Google, Inc.: Searching for New Avenues for Growth
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mobile operating software (Android), and mobile phone design and sales (Nexus One). But this growth came at the cost of its reputation as the company drew criticism for violating users' privacy by hawking details of their web usage patterns to advertisers, for turning a blind eye to copyright issues as in the case of Google Books, and for playing the bully by manipulating its search results to benefit its own services and stifle the competition. It not only had to deal with formidable rivals such as Microsoft, Facebook, and Apple, but also had to face scrutiny from antitrust authorities in the US and Europe for allegedly abusing its leadership position. Google ruffled many feathers when, in August 2011, it acquired the mobile device manufacturer Motorola Mobility Holdings Inc. Through this acquisition, Google morphed into a full-fledged device maker. The acquisition left many wondering whether Google had bitten off more than it could chew. This case is meant for MBA students as a part of the Managing Networked Businesses/ Corporate Strategy/ Strategic Management/ Corporate Ethics curriculum.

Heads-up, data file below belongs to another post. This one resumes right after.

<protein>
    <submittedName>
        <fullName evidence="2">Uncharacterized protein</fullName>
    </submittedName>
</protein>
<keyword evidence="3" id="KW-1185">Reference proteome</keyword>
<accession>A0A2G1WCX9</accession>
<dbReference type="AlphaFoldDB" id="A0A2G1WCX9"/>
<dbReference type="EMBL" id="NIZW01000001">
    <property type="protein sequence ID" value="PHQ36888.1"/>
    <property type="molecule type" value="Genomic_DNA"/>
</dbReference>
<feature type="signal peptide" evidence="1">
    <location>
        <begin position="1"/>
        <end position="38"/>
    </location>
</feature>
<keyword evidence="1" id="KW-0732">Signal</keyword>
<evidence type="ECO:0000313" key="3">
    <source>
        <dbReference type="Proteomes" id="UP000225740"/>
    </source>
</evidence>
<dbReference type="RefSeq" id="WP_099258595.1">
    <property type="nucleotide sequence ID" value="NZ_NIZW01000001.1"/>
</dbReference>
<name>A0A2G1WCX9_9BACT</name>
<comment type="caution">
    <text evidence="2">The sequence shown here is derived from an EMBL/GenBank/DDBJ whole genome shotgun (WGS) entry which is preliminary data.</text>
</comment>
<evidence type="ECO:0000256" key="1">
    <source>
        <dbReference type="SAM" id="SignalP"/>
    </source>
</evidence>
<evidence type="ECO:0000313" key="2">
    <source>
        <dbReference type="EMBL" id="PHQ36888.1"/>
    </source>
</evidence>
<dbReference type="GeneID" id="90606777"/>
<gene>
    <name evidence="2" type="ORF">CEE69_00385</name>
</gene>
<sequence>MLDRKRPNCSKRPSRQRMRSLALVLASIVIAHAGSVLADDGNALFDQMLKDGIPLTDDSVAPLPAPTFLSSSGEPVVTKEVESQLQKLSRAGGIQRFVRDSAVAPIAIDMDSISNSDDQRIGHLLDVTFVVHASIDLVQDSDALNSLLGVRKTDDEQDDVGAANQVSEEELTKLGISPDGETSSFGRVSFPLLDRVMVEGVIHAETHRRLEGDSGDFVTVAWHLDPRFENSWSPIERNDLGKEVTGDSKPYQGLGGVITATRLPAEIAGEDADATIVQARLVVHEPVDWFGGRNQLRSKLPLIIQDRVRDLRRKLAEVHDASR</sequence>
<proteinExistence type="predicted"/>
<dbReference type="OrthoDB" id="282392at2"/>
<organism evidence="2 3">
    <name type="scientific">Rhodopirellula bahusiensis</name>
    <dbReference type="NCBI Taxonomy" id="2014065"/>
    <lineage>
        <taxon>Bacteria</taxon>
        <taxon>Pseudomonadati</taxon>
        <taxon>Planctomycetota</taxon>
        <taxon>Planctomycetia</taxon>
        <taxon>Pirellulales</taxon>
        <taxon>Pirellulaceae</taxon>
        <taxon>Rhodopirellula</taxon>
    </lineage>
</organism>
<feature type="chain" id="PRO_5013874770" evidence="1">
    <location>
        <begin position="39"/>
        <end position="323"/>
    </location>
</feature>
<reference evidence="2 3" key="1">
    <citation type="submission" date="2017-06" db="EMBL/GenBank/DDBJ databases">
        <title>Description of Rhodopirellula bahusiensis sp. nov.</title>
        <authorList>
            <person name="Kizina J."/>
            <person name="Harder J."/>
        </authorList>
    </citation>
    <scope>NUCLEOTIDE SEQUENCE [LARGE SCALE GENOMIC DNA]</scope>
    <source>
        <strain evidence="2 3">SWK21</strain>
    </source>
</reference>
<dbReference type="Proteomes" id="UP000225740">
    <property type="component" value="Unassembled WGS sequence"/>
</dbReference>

» Understand various issues and challenges in managing networked businesses
Managing Networked Businesses, Corporate Strategy, Growth, Market leadership, Market dominance, Google's Statement of Philosophy, Dual class equity structure, Innovation, Disruptive technologies, Privacy, Anti-trust, Online search market, Web services, Software, Pay-per-click, Click-through-rate, Enterprise services, Social networking, Mobile operating software, Motorola Mobility, Google, Facebook, Microsoft, Apple